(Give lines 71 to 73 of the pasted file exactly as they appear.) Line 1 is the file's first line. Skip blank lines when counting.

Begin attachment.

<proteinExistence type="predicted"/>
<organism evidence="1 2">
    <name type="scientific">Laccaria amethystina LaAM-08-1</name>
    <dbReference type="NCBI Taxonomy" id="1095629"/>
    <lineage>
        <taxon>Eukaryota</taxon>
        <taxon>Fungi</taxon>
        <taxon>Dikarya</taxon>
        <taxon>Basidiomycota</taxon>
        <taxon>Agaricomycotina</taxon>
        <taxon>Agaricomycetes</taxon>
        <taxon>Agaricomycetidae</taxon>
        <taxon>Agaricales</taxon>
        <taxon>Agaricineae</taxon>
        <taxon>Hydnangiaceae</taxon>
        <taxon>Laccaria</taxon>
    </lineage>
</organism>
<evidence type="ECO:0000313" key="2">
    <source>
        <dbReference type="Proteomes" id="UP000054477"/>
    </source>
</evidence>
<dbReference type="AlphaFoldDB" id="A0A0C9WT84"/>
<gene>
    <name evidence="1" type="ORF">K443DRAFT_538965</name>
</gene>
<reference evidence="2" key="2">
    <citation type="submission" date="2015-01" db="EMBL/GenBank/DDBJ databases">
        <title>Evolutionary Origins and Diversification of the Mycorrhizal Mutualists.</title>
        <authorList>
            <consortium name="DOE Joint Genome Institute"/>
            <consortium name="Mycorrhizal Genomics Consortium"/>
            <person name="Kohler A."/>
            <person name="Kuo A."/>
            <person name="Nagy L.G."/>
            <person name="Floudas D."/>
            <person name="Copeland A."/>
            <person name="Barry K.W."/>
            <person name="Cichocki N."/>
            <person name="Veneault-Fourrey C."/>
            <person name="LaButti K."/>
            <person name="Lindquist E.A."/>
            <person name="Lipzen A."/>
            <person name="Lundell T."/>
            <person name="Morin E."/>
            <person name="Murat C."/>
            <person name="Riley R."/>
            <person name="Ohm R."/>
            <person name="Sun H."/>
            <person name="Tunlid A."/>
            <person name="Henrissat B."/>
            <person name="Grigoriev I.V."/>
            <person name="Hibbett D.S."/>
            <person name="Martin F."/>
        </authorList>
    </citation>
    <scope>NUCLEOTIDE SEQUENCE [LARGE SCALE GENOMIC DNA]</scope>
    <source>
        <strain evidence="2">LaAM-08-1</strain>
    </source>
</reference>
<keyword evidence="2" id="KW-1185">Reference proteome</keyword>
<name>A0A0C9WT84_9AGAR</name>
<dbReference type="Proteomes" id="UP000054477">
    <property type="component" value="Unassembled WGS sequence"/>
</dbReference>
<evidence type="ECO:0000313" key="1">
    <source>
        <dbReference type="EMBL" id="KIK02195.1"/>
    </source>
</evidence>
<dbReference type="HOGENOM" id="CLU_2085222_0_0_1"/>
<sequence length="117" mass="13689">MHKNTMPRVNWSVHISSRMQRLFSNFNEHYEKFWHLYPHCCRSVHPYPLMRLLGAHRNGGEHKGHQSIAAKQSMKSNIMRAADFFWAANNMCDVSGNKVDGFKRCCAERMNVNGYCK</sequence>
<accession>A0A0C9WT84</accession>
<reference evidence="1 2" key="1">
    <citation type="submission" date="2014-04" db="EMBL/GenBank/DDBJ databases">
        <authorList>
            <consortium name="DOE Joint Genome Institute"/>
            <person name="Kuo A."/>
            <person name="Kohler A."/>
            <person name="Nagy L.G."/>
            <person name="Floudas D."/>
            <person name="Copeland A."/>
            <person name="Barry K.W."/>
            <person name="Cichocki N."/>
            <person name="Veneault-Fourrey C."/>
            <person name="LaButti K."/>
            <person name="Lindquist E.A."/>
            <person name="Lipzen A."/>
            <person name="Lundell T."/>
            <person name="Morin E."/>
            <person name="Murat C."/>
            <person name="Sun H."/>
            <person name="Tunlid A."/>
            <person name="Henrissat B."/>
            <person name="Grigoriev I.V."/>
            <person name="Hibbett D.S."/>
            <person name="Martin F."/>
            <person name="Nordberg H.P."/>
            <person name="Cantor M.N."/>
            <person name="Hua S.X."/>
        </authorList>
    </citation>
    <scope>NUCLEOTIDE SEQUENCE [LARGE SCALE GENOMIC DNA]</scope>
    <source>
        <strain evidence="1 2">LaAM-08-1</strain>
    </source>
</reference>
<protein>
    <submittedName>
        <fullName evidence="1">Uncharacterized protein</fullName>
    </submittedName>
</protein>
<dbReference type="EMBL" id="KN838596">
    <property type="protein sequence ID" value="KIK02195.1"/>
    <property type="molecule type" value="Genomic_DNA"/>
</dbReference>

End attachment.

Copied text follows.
    </source>
</evidence>
<dbReference type="HOGENOM" id="CLU_2085222_0_0_1"/>